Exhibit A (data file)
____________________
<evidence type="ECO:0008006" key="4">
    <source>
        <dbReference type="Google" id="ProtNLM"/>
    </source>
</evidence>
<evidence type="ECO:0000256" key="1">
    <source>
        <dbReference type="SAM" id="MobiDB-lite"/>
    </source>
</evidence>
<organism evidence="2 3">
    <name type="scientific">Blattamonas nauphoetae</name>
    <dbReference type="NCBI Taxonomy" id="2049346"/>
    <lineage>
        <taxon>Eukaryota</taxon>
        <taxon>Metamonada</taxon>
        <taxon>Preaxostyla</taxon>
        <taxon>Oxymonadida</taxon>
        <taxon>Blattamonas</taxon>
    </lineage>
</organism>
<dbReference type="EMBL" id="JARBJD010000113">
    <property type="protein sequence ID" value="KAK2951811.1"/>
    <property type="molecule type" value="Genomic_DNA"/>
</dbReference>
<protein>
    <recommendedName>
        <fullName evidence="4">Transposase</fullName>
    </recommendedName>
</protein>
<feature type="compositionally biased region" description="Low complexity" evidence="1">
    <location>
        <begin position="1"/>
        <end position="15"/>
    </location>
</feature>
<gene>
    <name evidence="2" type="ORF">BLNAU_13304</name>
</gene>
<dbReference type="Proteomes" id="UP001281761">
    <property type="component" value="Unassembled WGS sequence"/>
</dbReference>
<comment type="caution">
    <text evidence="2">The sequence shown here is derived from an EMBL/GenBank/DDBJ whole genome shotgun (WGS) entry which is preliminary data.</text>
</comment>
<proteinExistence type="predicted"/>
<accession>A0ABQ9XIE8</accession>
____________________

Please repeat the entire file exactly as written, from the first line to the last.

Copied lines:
<evidence type="ECO:0008006" key="4">
    <source>
        <dbReference type="Google" id="ProtNLM"/>
    </source>
</evidence>
<evidence type="ECO:0000256" key="1">
    <source>
        <dbReference type="SAM" id="MobiDB-lite"/>
    </source>
</evidence>
<organism evidence="2 3">
    <name type="scientific">Blattamonas nauphoetae</name>
    <dbReference type="NCBI Taxonomy" id="2049346"/>
    <lineage>
        <taxon>Eukaryota</taxon>
        <taxon>Metamonada</taxon>
        <taxon>Preaxostyla</taxon>
        <taxon>Oxymonadida</taxon>
        <taxon>Blattamonas</taxon>
    </lineage>
</organism>
<dbReference type="EMBL" id="JARBJD010000113">
    <property type="protein sequence ID" value="KAK2951811.1"/>
    <property type="molecule type" value="Genomic_DNA"/>
</dbReference>
<protein>
    <recommendedName>
        <fullName evidence="4">Transposase</fullName>
    </recommendedName>
</protein>
<feature type="compositionally biased region" description="Low complexity" evidence="1">
    <location>
        <begin position="1"/>
        <end position="15"/>
    </location>
</feature>
<gene>
    <name evidence="2" type="ORF">BLNAU_13304</name>
</gene>
<dbReference type="Proteomes" id="UP001281761">
    <property type="component" value="Unassembled WGS sequence"/>
</dbReference>
<comment type="caution">
    <text evidence="2">The sequence shown here is derived from an EMBL/GenBank/DDBJ whole genome shotgun (WGS) entry which is preliminary data.</text>
</comment>
<proteinExistence type="predicted"/>
<accession>A0ABQ9XIE8</accession>